September 28, 2007


Democracy Debate Transforms Hong Kong Election Contest (JONATHAN CHENG, September 28, 2007, Wall Street Journal)

A by-election for a Hong Kong legislative seat is turning into a face-off between two well-known former government officials who represent different approaches toward shaping this former British colony's political future.

In 2003, Regina Ip's unflinching support for an antitreason law as secretary for security made her a symbol of fears that China would curtail Hong Kong's political freedom. Yesterday, she announced plans to contest a vacant legislative seat -- and work with Beijing to bring democratic ideals to Hong Kong.

"Democracy is the only way forward for Hong Kong," Mrs. Ip said.

That pits Mrs. Ip, 57 years old, against her former boss, Anson Chan, once Hong Kong's second-ranking official and one of the city's more popular political figures. In recent months, she, too, has been burnishing her credentials as a champion of democracy. Mrs. Chan, 67, announced her candidacy for the vacant seat earlier this month, vowing to put pressure on the government to introduce direct elections by 2012.

While the two candidates seem to espouse the same goals, their approaches differ sharply. Mrs. Ip, running as the establishment candidate, boasts support from the two major Beijing- and business-backed political parties, the chairmen of which flanked her as she announced her entry into elected politics. Her track record supporting Beijing's policies in Hong Kong is expected to make her a more acceptable candidate to China.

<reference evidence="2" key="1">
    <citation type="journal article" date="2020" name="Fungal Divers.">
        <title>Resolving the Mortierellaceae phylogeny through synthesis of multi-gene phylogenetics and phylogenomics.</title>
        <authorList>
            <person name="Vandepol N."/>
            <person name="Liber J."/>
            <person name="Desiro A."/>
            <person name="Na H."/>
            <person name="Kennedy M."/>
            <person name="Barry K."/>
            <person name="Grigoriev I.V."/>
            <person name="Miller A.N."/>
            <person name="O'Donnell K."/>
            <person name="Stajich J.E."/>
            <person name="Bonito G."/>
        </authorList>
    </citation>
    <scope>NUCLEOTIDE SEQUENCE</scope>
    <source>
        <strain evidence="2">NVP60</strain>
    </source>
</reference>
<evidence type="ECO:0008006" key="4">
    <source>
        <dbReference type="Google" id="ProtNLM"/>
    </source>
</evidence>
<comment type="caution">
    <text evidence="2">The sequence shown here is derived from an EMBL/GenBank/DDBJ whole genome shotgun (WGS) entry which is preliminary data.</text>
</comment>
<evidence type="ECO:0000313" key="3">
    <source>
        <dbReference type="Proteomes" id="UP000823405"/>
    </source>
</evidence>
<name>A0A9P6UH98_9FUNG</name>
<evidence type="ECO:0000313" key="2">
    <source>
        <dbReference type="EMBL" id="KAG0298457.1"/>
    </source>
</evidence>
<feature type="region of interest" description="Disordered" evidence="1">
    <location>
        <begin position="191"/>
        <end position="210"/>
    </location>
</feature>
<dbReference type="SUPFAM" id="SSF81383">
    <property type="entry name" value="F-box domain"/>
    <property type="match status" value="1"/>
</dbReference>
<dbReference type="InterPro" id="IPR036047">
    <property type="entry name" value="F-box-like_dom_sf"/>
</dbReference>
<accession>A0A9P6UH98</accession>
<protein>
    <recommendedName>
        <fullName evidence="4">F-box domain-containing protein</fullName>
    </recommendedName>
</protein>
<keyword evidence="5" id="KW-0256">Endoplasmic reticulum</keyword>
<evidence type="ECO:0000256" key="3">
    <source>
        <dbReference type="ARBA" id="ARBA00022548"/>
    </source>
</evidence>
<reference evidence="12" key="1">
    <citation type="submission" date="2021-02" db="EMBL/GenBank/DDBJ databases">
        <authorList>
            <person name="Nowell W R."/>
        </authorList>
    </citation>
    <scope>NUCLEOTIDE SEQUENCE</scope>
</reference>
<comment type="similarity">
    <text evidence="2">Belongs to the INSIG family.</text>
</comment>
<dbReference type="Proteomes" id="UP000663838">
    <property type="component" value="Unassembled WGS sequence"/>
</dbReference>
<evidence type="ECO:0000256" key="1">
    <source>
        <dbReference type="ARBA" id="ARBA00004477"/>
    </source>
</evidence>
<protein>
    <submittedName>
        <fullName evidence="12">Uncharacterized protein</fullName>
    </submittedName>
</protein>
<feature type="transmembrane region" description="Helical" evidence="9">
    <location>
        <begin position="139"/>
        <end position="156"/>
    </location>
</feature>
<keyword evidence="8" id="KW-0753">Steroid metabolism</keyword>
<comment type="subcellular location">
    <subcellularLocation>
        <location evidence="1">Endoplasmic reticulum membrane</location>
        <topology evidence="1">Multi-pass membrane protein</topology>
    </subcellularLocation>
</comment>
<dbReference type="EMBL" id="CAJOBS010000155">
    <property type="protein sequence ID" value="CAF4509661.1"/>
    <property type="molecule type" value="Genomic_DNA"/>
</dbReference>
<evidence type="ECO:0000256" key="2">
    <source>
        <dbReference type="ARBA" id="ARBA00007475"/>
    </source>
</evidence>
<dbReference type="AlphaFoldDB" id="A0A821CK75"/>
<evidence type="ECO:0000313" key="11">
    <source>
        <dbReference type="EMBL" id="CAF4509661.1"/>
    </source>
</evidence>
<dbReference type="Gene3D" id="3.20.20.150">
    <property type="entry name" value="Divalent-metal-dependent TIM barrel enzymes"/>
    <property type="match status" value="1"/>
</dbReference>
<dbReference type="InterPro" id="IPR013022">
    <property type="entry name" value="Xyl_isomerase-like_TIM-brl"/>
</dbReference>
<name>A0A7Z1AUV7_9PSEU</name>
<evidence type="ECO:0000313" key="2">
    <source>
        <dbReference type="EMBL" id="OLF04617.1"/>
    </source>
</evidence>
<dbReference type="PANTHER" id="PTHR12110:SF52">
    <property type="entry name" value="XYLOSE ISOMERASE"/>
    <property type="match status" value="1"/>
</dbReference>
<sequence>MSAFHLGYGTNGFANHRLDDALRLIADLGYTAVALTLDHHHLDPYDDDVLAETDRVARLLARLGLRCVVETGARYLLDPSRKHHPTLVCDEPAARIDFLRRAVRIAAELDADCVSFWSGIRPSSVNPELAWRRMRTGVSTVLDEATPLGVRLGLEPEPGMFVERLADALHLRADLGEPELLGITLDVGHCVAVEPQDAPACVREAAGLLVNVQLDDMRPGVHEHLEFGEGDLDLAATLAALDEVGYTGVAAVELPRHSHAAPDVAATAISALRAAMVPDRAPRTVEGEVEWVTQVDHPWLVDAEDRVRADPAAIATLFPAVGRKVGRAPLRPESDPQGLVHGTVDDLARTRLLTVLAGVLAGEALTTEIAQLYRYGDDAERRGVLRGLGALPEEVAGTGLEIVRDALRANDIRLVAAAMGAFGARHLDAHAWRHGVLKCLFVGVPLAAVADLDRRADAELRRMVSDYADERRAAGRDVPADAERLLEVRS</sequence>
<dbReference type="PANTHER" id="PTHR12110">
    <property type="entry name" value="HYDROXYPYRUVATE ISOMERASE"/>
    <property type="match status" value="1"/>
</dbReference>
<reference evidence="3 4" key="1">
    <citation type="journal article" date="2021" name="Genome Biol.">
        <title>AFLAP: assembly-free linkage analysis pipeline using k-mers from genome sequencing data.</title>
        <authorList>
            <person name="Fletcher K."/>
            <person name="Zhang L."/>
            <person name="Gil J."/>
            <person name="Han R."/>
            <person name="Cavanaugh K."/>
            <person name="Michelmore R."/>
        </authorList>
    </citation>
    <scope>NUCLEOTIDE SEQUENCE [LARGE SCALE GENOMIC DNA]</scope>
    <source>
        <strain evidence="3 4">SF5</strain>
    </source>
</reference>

Mrs. Chan has taken a more confrontational approach and courted the support of pro-democracy politicians who have openly criticized Beijing's policies and its influence over Hong Kong affairs, although she promises to act as a "bridge" to China. She is predicted to win a primary election set up by the pro-democratic camp that would then make her its approved candidate.

The contest is a new twist in the long-running battle over the lack of full direct elections in Hong Kong, which has separate political, legal and financial systems from the rest of China.

What matters is that they have to espouse the same goals.

Posted by Orrin Judd at September 28, 2007 12:01 AM
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